March 23, 2014
I have a big blue plastic bucket that I fill with water and Pine Sol and use to mop my kitchen floor and my bathroom floors. The handle has come off on one side, so it's awkward to move from one room to another, but at least I have a bucket. Most people have a bucket in their house somewhere. Buckets have many uses. They hold things. They help you clean, garden, and water. If you were thirsty and standing by a well, you would need a bucket if you hoped to get a drink of water out of the well.
If I didn't have a bucket, I couldn't do my work. What would hold the disinfectant and hot water I need to mop my kitchen floor? How would I carry fertilizer out to my two red oak trees in front of my house? How would I carry the water I need to flush a stopped-up toilet? If I didn't have a bucket how would I do my work?
The woman at the well knows the value of a bucket. When she says, "You have no bucket and the well is deep," she is making an accurate assessment of the situation on the basis of appearances. She is saying, in effect, "The task is monumental and you do not have the means to accomplish it."
I hear her voice often when I am standing next to a deep well with no bucket, when I am facing a situation that exceeds my human abilities alone to address. Maybe you have just been given more responsibility at work (and no pay increase) and wonder how you are possibly going to be able to fulfill these obligations. The well is deep and you have no bucket. Maybe a loved one is struggling with an addiction and you feel helpless in the face of its power over them. The well is deep and you have no bucket. We may feel this way in the face of the suffering of people in our own communities, children undergoing abuse, people without healthcare, the homeless who live a hidden existence even in affluent communities. The well is deep and we have no bucket.
"You have no bucket and the well is deep," says the woman at the well, as Jesus, the one who alone can quench the thirst within her, sits next to the well.
The Gospel of John reveals Jesus' identity through a series of episodes that New Testament scholar Alan Culpepper calls "recognition scenes." There are many such encounter scenes in the Gospel. Jesus has interchanges with the royal official, the invalid at Bethzatha, the crowds, the disciples (both individually and as a group), the woman caught in adultery, Mary, Martha, and Lazarus, the High Priest and Pilate. These encounters are opportunities for people to recognize Jesus as the Son of God, the Word made flesh, and share the good news with others. Some do, like the woman in this scene who goes and tells her neighbors about Jesus. Some don't, like the High Priest and the crowds. And some recognize him but do not have the courage to make a public witness, like Nicodemus and, in my opinion, Pilate.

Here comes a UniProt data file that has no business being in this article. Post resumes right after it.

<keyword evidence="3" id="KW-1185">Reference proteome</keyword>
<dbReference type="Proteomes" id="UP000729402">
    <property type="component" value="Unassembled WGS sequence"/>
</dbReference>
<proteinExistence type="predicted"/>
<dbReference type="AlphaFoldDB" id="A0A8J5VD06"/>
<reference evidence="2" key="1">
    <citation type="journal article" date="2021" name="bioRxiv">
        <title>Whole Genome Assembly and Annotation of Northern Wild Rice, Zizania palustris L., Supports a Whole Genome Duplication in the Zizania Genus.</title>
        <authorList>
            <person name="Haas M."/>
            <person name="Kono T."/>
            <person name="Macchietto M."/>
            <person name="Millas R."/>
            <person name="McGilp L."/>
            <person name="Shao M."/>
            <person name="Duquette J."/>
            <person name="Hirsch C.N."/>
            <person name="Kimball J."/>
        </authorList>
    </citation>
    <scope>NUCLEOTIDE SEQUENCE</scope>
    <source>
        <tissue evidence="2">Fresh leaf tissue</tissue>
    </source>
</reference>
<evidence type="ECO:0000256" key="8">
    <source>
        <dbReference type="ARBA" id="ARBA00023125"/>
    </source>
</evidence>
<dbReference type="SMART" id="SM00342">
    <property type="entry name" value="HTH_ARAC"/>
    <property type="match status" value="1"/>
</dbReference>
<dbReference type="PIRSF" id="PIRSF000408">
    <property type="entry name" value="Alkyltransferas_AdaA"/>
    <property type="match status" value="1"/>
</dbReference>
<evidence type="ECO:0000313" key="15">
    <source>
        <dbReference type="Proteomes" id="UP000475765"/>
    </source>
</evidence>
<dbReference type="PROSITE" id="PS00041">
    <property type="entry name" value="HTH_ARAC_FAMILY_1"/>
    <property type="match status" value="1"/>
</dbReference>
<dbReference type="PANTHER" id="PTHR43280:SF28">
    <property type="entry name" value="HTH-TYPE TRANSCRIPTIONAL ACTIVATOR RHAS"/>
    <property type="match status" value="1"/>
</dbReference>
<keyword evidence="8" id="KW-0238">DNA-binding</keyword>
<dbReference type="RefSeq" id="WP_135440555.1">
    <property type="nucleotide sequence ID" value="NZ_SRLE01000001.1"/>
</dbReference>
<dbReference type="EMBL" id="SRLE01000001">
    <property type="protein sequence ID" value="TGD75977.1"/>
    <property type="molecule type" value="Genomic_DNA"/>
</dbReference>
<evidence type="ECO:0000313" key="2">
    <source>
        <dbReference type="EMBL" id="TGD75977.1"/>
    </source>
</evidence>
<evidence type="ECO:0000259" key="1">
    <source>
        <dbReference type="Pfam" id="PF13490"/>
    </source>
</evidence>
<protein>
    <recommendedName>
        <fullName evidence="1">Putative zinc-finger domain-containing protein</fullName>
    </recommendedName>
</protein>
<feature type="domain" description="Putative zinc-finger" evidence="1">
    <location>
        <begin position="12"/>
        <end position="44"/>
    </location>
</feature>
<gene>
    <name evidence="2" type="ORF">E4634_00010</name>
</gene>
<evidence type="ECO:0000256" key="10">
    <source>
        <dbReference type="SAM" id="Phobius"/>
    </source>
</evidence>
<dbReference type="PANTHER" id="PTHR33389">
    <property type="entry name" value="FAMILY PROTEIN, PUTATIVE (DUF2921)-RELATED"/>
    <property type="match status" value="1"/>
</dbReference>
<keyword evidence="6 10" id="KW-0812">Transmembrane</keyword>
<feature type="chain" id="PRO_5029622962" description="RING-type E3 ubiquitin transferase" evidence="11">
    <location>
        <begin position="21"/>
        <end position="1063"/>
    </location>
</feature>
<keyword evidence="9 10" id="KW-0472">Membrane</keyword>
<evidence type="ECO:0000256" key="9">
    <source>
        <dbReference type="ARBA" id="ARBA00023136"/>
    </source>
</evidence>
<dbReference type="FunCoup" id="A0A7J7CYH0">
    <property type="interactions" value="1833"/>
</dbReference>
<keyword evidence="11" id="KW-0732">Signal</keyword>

The thing that stands in the way of people recognizing Jesus in John's Gospel is their tendency to look only as deep as appearances, to stay at the literal level rather than go deeper with Jesus to the spiritual level. Notice the literal questions asked by Nicodemus (John 3), the woman at the well (John 4), and the man at the pool (John 5).
"How can a person enter back into the womb and be born again?" (Jn. 3:4), Nicodemus asks, even as he is standing before Jesus, the one who brings new birth.
"I have no one to put me in the water when the water is stirred up…" (Jn. 5: 7), says the invalid at the pool of Bethzatha, while Jesus, the source of healing stands next to him.
"Sir, you have no bucket, and the well is deep," says the woman at the well (Jn. 4:11).
With Nicodemus, Jesus is talking about new birth of the inner person through the Holy Spirit.
With the invalid by the pool, Jesus is talking about healing that comes from God, not the sporadic bubbling of a hot spring that legend attributes to angelic activity.
With the woman at the well, Jesus is talking about spiritual sustenance, the living water that you don't need a bucket to receive.
That sustenance is available on any occasion when we stand next to a deep well with no bucket.
This woman is entangled in a situation, personally and in relation to the community, which she cannot solve or harmonize. She has no means to gain dignity or community. Such a task is too large for her. If it had ever been possible, that chance was a thing of the past. She is reduced to seeking her sustenance, drawing water, at the hottest time of day to avoid the derision of others who might be at the well. She has three strikes against her with regard to being spoken to, much less respected, by a Jewish male. She is female; she has a sketchy relationship history; and she is a Samaritan. Still Jesus speaks to her and offers her living water—a relationship with God through him that restores her to dignity and community. Jesus recognizes her limitations and weaknesses and still gives her living water.